Kratom Guides

Kratom Statistics: Facts & Figures Regarding This Popular Medicinal Herb

Kratom use has skyrocketed in the past few years, thanks partly to a growing online community sharing information and the seemingly miraculous benefits of the herb. While Mitragyna speciosa has been used for hundreds of years in traditional medicine, there is still a lot of confusion about what kratom is, how it affects the body, and how effective it actually is.

Below, we’ll discuss some of the most compelling facts and statistics about kratom, its uses, and how effective users believe it is.

Written by Wade Paul
Last Updated 1 year ago

Wade Paul

Founder & Editor-In-Chief

Wade Paul is the founder and editor-in-chief at

Facts & Statistics On Who Uses Kratom & Why

First, we think it’s helpful to frame kratom use and explain how prevalent it has been throughout history and how popular it is today. It’s easy to look at the number of users online discussing the herb and consider kratom use to be prolific. However, understanding how popular it has been in the past can help dispel the myth that kratom use is an “epidemic.”

Kratom Legality Statistics

Kratom remains mostly unregulated in the United States and throughout the world, although there are, of course, some exceptions. It has been made illegal in several states and countries. The Drug Enforcement Agency (DEA) and the Food and Drug Administration (FDA) are considering making kratom a controlled substance and illegal for consumption.

Below, we’ll include some data about where kratom is legal in the U.S. and other countries.

Kratom (Mitragyna speciosa) leaves, powder and capsules isolated in white background.

Kratom Misuse, Abuse, & Overdose Statistics

Unfortunately, kratom has been a source of drug misuse and abuse, and there is some evidence to suggest that the herb has led to overdoses. However, there is a lot of misinformation surrounding kratom’s risks.

Below, we’ll include some compelling statistics about kratom abuse and overdoses, followed by our conclusions and important things to consider.

  • Kratom was determined to be a contributing factor in 0.5% of the fatal overdoses that occurred between 2016 and 2017.
  • Around 0.02% of the overdoses reported between 2016 and 2017 were attributed to kratom alone.
  • Heroin, in comparison, was a contributing factor in around 33% of those fatal overdoses.
  • Of the adults who reported kratom overdoses, an estimated 80% also reported issues with addiction, misuse, and overdoses related to other drugs. These statistics suggest that regular kratom use in otherwise drug-free users may not be as dangerous as some statistics suggest.
  • Kratom abuse affected approximately 1.8 million adults aged 26 or older in 2020.
  • Most deaths from kratom overdose are also linked to other drugs, with fentanyl accounting for over 65% of them.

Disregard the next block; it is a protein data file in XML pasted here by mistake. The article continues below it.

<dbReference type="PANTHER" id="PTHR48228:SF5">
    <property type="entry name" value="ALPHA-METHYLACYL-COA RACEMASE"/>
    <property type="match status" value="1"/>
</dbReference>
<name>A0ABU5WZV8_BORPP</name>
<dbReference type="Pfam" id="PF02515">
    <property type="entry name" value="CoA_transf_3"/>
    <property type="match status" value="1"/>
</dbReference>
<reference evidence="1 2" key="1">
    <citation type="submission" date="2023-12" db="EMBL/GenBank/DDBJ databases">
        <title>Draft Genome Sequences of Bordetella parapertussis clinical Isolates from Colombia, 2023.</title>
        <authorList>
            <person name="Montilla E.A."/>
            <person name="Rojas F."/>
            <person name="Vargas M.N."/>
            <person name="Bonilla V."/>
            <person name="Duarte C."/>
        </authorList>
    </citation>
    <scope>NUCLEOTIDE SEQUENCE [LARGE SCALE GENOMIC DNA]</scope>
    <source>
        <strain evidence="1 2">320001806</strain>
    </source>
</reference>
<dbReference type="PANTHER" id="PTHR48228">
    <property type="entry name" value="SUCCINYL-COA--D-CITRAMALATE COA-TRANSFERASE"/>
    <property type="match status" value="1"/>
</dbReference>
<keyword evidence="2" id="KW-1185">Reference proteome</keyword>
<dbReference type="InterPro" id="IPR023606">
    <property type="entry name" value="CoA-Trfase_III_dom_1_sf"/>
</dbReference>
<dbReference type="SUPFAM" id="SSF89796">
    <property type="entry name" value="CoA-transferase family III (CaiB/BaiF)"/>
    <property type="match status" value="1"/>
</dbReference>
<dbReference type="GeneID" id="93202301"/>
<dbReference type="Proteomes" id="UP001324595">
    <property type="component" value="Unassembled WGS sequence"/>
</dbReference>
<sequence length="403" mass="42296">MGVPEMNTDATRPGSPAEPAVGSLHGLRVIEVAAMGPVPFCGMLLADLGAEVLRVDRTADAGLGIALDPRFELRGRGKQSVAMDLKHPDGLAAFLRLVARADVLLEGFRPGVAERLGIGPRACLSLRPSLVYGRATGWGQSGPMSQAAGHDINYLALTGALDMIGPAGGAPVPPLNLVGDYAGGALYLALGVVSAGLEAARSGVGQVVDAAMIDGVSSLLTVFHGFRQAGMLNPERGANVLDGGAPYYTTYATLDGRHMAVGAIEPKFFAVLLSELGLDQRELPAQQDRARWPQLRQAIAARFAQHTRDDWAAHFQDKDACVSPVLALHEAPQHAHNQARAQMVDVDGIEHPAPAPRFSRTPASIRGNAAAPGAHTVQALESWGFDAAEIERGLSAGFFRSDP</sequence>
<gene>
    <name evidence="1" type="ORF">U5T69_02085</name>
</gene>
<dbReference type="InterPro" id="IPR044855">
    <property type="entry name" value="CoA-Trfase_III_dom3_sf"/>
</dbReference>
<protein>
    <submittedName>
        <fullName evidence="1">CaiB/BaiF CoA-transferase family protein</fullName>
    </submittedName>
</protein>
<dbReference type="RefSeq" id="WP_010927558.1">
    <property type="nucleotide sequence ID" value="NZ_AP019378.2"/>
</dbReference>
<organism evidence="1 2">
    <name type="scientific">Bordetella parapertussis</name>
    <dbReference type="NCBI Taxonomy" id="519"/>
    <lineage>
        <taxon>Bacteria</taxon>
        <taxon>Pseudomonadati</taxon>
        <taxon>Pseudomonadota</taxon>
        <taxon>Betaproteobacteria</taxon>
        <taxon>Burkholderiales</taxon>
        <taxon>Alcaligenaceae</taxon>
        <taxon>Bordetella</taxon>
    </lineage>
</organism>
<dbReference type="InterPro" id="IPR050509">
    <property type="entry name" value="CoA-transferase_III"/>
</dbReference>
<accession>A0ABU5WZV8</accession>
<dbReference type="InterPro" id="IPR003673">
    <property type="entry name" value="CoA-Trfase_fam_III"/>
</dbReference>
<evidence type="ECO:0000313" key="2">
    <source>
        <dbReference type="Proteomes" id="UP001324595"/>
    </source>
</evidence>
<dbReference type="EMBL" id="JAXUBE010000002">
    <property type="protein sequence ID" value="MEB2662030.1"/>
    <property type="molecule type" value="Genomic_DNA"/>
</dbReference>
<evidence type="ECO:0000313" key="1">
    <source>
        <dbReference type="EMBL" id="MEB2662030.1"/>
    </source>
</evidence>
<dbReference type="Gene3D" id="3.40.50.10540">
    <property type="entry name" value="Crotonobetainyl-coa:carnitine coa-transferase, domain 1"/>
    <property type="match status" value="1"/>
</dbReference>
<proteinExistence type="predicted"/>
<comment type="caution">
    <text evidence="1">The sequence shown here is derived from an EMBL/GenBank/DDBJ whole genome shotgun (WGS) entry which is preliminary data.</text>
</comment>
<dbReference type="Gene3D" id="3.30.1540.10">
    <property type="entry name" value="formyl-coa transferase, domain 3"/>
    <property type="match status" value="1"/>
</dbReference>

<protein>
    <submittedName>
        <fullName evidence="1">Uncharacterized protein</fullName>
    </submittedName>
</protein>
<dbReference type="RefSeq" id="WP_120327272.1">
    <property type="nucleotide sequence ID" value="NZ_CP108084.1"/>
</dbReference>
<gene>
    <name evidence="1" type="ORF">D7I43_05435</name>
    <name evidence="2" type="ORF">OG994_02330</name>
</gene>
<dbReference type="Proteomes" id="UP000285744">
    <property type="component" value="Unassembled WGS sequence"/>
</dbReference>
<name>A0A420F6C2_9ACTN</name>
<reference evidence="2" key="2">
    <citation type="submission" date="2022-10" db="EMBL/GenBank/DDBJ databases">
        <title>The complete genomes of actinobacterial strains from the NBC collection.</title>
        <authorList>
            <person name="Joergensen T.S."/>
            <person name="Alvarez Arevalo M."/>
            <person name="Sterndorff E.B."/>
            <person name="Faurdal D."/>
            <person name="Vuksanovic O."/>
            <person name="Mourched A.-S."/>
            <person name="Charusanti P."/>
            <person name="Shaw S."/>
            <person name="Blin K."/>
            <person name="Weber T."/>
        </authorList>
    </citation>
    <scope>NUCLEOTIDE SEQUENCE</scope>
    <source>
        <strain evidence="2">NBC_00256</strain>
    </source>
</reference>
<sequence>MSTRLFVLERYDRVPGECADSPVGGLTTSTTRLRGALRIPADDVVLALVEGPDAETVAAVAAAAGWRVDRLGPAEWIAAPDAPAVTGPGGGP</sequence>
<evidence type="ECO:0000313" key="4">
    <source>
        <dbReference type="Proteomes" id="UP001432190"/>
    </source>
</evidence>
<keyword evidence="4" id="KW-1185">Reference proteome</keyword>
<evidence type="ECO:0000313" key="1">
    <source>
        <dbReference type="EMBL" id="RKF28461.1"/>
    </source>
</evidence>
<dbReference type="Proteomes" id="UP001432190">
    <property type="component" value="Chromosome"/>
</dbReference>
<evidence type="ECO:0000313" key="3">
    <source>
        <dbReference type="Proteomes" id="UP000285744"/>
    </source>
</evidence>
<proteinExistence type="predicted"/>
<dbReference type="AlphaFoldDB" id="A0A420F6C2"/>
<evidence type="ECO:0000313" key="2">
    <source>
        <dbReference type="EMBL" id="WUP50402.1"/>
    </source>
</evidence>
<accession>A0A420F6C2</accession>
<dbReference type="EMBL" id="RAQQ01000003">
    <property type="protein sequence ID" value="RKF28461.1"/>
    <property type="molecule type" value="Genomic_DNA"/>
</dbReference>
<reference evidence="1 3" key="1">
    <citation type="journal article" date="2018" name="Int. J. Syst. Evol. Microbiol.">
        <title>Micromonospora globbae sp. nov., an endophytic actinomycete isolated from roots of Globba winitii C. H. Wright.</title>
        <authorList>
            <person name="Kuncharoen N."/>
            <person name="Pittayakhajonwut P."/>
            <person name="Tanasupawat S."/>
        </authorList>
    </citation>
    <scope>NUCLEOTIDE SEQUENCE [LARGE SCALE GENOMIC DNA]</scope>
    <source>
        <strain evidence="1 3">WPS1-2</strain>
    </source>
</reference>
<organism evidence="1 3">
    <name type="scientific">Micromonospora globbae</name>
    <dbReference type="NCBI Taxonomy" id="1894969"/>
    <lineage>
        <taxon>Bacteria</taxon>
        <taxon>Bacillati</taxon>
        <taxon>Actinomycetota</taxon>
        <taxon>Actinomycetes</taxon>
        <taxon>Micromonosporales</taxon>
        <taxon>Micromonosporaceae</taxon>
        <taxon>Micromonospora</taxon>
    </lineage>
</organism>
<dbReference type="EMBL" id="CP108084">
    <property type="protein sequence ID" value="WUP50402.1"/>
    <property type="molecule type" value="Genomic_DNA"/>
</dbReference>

• Around 33% of deaths that are at least in part linked to kratom were also linked to heroin.
  • Nearly a quarter of the deaths linked at least in part to kratom were linked with benzodiazepine (benzo) abuse. Benzos are another class of drugs commonly used to treat withdrawal symptoms associated with opioids.
  • Around 6.1% of people who stop using kratom completely report withdrawal symptoms.
  • Around 8.5% of lifetime kratom users who tried to quit found the withdrawal symptoms severe.
  • Over 6,800 people in Thailand — where kratom originates from — were treated for kratom abuse in 2017. This was the highest number between 2015 and 2020, with 2020 numbers sitting slightly over 50% of the numbers from 2015.
  • Deaths determined to involve kratom use are around three times as likely to occur in males as in female users.

What Do These Stats Mean?

Based on the data above, it’s hard to argue that kratom can’t lead to addiction, misuse, abuse, and overdose. However, there are some crucial things to consider when discussing the potential dangers of Mitragyna speciosa.

  • Kratom can lessen the withdrawal symptoms associated with cutting out opioids.
  • Opioids are considerably more addictive and deadly than kratom; more than 65% of overdose cases are linked to fentanyl, and 33% are related to heroin. To cite kratom as the cause of death in these cases is misleading. The opioids themselves almost certainly led to the overdose, and the kratom was likely being used to suppress withdrawal symptoms.
  • Kratom use detection post-mortem isn’t always accurate, so kratom may be linked to more overdose deaths than it is. Still, it’s unlikely that kratom is a significant contributing factor in these overdoses, partly because it’s unlikely to cause respiratory depression.